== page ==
We live in a country where supposedly anyone can grow up to be president of the United States—if you are straight, white, “Christian,” and rich. In my lifetime, there has only been one exception to that rule. But the idea that anyone can grow up to be president is prevalent in the mythology of the United States of America.
Most Americans are generally good people. We go to work, pay our taxes, raise our children, and try to do good things in our communities. However, as human beings, we are also imperfect. We make mistakes, we screw up, some of us break laws, most of us have likely violated at least one statute. Most of us have at some point probably driven above the speed limit, jaywalked, gotten a parking ticket, or been caught in some other minor transgression. Others have committed major crimes for which they were indicted, arrested, put on trial, and found not guilty, or found guilty and sentenced to some sort of punishment. For the most part, this system has worked for us. You commit a crime, you pay a price.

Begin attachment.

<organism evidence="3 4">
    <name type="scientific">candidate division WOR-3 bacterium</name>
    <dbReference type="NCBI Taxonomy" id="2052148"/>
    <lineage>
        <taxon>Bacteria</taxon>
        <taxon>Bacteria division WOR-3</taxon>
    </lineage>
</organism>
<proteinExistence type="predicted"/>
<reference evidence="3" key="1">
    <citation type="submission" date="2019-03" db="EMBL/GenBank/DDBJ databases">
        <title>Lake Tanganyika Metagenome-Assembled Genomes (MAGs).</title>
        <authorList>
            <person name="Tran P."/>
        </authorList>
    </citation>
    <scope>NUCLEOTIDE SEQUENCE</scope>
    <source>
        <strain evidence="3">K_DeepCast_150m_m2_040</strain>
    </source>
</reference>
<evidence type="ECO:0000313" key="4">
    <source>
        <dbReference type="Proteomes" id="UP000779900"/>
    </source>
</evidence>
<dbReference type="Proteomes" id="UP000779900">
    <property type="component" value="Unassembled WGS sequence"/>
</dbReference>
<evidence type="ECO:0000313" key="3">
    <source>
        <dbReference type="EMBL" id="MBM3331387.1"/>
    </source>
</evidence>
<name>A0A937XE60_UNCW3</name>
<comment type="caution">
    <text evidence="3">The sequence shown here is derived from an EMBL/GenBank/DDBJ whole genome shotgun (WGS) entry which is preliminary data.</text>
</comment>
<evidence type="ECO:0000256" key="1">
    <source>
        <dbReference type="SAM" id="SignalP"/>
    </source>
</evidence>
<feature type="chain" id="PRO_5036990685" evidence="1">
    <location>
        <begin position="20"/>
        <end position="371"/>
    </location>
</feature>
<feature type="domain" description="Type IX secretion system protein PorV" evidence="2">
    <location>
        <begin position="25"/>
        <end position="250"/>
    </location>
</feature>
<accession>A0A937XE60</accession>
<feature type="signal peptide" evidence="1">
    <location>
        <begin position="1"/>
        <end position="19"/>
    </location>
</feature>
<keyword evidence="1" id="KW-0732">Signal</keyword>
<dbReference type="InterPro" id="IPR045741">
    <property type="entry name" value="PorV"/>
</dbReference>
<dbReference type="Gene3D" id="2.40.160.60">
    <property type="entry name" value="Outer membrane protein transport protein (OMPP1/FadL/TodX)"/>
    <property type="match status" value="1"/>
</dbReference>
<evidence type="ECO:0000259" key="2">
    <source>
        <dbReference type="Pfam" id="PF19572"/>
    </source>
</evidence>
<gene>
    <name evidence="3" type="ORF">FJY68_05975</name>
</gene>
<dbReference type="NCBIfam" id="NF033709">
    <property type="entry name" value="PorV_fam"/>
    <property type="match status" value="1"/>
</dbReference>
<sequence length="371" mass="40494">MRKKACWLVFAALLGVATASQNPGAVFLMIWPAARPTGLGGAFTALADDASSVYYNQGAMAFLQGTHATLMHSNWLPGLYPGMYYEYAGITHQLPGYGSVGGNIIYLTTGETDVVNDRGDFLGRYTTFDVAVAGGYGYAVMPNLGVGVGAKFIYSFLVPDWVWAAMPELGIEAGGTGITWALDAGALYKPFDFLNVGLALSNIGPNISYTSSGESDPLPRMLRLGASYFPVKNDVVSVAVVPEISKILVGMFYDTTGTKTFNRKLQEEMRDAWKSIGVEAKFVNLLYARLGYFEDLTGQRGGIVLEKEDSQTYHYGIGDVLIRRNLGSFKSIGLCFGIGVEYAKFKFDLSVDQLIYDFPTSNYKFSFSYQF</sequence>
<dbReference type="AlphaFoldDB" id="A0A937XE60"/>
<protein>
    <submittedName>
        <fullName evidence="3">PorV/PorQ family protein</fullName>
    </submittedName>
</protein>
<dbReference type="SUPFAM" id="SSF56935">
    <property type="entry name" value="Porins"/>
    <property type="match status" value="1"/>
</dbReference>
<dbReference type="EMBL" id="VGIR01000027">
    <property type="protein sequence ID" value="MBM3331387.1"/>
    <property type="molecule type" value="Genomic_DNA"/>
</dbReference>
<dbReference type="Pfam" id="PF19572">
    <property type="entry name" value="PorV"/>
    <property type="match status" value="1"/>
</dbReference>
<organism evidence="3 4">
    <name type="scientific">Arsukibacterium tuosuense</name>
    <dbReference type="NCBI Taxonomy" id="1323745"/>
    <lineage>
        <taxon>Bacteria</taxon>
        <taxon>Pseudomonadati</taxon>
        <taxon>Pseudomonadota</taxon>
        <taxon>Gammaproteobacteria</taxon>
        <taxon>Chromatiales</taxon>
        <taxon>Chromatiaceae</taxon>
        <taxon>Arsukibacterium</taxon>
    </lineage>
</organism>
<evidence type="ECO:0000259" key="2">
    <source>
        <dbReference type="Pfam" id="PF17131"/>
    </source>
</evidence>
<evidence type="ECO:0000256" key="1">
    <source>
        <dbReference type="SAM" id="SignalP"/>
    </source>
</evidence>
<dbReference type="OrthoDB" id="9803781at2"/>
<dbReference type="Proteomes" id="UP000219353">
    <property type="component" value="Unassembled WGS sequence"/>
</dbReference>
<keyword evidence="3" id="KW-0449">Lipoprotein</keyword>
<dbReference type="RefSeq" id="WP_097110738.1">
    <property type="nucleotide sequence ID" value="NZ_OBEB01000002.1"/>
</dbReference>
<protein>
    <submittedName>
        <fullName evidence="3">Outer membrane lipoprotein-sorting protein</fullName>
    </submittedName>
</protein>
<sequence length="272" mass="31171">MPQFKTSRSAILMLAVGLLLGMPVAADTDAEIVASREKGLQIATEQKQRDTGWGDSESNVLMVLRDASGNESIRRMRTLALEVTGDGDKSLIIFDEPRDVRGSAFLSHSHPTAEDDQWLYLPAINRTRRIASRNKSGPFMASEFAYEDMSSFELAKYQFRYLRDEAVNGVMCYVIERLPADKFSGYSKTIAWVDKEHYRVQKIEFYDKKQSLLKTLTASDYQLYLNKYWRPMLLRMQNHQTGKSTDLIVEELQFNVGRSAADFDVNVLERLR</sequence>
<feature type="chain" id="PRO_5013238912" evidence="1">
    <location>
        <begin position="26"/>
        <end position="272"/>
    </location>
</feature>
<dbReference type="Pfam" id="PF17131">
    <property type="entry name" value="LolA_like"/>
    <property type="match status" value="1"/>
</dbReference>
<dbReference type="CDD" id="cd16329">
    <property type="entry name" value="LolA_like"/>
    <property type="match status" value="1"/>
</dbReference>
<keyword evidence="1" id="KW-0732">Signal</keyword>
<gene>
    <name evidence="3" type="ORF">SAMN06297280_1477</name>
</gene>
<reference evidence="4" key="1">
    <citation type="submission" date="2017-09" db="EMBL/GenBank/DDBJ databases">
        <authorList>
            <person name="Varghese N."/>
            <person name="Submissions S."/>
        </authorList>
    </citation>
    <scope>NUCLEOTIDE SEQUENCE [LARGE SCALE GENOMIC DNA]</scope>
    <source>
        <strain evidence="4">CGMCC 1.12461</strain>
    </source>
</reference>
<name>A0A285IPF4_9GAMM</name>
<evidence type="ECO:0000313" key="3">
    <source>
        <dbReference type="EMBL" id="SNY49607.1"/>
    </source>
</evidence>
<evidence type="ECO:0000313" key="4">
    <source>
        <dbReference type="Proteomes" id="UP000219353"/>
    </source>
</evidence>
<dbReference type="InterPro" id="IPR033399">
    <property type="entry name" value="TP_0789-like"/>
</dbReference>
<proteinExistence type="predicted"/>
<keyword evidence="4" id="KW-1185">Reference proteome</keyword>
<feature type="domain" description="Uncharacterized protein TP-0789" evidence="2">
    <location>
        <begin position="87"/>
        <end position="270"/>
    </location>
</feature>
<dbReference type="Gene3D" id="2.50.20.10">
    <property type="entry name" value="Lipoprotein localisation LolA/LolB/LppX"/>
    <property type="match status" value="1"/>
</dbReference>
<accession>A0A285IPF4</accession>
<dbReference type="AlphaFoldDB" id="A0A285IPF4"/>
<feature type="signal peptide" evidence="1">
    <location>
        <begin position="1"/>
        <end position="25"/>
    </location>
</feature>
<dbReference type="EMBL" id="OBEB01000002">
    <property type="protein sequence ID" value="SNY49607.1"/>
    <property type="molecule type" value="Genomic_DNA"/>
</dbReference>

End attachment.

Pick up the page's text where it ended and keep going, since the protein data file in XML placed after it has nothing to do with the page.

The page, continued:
But there is one person in the country who cannot be indicted, arrested, or jailed—even if he has committed a crime. That person is the president of the United States of America, someone who is supposed to be just like us: a normal, everyday person—in other words, a less-than-perfect human being. The idea that our president cannot be indicted is not in the U.S. Constitution; it is not settled case law. There is no precedent for it. It is based on an opinion from 1973, and was reaffirmed in a 2000 memo.
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